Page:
07 Jan Stage 10, Part 2: Within the Walls of Città di Castello
Thursday 31 August 2017. The shortcut from Citerna to Città di Castello must have shaved at least 90 minutes off the day’s trek. Hence our early arrival. We clean up and hit the town. It’s the biggest town we’ve been in since leaving Florence. It reminds me a bit of Pontasieve at the end of Stage 1 of the Way of St Francis. It has a dusty air of decay to it, a bit like an overworked peasant woman who can do with some freshening up.
Walking the streets, we find many interesting little twists and corners between high walls. It feels as if we’re systematically getting more lost. Niels explains that the streets were laid out this way to form part of the city’s defenses.
I can just imagine an invading medieval army trying to get past the massive fortified outer wall. Even if they did, hard times awaited. They could be ambushed around many corners where relatively few defenders could hold them off. The citizens could rain down death from the surrounding high walls.
There are many arched passageways across alleys. According to my extremely well-read friend, these often bridge the way between a convent or a monastery and a church. This allows the nuns and monks to cross, in a way that they’re not defiled by the secular world.
We decide on having refreshments at Caffe Magi on Piazza Venanzio Gabriotti. Opposite us is the Cathedral of Saints Florido and Amanzio.
The atmosphere is oppressive. I sit and occupy myself with people watching. They look tired. I’m not surprised. It must be the heat. This is also the most young people we’ve seen in one town along the Way of St Francis. They look bored.
It’s a somewhat strange feeling to sit watching all these people and know that each one of them has an entire world of their own. In their world I’m merely an extra in the background, having frizzante on a Thursday afternoon in a town in Italy. They too are dots in my landscape. There is a recently described emotion known as sonder to peg this feeling.
We bide our time until supper. Niels has excellent instincts when it comes to finding places which offer the best gastronomic experiences. He finds an absolute gem called Pappa e Ciccia. It’s a tiny place that looks like the type where, in earlier times, you’d expect Ernest Hemmingway to walk in. A simple pasta dish with spinach and feta, made brilliantly well, is part of another wonderful day in Italy.
We return to our hotel. There is another cracking thunderstorm. Will we be walking in the rain soon? For now, the rain is most welcome.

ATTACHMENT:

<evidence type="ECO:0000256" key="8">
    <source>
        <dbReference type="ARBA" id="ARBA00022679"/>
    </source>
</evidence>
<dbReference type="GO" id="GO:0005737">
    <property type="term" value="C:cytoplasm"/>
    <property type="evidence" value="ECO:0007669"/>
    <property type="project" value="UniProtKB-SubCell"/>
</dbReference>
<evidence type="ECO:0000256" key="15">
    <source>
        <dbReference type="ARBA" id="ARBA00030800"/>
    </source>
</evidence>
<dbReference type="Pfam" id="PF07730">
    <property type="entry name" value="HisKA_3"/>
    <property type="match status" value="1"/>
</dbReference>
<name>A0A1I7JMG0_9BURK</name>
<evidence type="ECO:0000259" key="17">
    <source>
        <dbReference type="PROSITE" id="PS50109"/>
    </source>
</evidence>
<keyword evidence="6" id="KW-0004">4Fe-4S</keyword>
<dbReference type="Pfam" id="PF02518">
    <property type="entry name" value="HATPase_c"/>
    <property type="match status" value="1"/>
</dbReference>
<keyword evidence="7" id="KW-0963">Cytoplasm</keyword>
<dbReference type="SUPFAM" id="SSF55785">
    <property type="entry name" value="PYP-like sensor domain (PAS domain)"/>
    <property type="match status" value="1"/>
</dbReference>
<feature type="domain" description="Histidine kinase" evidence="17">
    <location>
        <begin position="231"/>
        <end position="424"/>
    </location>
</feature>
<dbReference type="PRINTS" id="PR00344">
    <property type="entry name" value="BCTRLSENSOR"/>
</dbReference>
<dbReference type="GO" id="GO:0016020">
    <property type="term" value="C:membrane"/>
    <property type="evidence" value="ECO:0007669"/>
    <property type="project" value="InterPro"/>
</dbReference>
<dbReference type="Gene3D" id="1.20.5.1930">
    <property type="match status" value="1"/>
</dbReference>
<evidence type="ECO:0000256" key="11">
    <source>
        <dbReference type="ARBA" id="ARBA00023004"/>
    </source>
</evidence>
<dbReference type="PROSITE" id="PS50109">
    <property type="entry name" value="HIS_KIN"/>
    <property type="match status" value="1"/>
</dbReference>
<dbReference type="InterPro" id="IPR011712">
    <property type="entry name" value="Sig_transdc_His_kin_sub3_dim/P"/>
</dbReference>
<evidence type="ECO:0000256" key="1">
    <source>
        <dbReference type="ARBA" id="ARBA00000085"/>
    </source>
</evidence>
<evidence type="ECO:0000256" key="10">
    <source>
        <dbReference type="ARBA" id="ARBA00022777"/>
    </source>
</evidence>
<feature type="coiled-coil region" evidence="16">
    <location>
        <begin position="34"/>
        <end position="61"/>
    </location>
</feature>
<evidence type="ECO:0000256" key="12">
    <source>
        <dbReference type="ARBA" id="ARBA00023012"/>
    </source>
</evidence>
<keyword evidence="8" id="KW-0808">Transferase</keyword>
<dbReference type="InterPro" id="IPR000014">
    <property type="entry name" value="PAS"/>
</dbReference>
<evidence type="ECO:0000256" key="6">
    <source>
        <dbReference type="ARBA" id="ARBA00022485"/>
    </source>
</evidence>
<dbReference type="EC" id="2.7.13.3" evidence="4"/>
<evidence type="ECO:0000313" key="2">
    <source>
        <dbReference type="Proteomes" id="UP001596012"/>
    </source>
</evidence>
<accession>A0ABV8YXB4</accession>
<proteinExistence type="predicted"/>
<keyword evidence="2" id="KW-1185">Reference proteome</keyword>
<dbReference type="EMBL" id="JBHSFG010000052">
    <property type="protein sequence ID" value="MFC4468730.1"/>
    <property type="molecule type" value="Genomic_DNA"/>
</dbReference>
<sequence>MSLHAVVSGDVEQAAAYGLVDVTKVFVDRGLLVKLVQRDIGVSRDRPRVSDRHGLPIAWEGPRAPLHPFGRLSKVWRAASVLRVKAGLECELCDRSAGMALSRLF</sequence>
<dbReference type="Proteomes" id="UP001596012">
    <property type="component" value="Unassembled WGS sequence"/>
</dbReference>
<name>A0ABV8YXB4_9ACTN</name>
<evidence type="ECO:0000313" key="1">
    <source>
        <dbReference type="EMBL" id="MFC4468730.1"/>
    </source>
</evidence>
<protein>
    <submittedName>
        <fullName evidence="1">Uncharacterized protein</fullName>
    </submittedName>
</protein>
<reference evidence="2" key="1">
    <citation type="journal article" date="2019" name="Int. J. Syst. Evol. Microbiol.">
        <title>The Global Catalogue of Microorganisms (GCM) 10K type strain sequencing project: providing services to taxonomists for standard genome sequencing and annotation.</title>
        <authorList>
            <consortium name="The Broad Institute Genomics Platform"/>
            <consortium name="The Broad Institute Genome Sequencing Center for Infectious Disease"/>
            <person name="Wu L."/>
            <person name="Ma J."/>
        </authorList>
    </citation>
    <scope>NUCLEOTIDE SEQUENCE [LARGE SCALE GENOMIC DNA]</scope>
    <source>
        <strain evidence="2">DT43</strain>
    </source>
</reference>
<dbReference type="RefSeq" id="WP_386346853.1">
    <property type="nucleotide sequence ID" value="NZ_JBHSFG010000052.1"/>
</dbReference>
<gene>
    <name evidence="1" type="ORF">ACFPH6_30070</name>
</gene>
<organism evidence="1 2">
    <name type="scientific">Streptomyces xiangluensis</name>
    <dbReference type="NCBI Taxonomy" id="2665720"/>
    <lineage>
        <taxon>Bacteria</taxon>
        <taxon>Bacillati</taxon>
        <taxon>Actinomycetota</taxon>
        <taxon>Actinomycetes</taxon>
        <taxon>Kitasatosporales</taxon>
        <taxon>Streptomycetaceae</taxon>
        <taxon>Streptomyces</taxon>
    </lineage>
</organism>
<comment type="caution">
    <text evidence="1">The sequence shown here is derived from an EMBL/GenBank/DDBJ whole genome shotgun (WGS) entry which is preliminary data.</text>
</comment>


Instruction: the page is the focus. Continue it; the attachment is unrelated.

Friday, 1 September 2017. I’m hard-wired to wake up at a certain time for my morning meditation. I do it and get back into bed for a nice late morning on a rest day. I’m woken up by the sound of thunder. After breakfast, we go into town for some provisions. Most importantly we replenish the blister plasters, since I’ve used up practically an entire pack since starting the trek. I also get new Scholl insoles in an attempt to remedy my blister problem.
Lunch at Pappa e Ciccia is fantastic. We wander through the town and see some of the sights.
It’s around 17:00. We arrive at Caffe Magi, just in time to avoid an afternoon thunderstorm. This reminds me of my hometown, Johannesburg (South Africa) where we have huge cloud build ups before all hell breaks loose. It rains hard for a short while, with some thunder and lightning. Then it clears, with a beautiful display of light on the remaining clouds (see the featured image at the beginning of this post).
I am amazed at the effect the rain has on the populace and the environment. Everything seems washed clean. The peasant woman has had a bath and put on clean clothes, suddenly making her much more attractive. The people are suddenly livelier.
We find a place to have supper – too touristy, too busy, service way too slow. The food is below par for Italy. That means it’s still great, but we feel we could’ve done better.
Passing through the foyer of Hotel le Mura we see the Italians are watching football. The Azzurri football team is playing Spain. It doesn’t go well for them, making for a very quiet Friday night in Italy.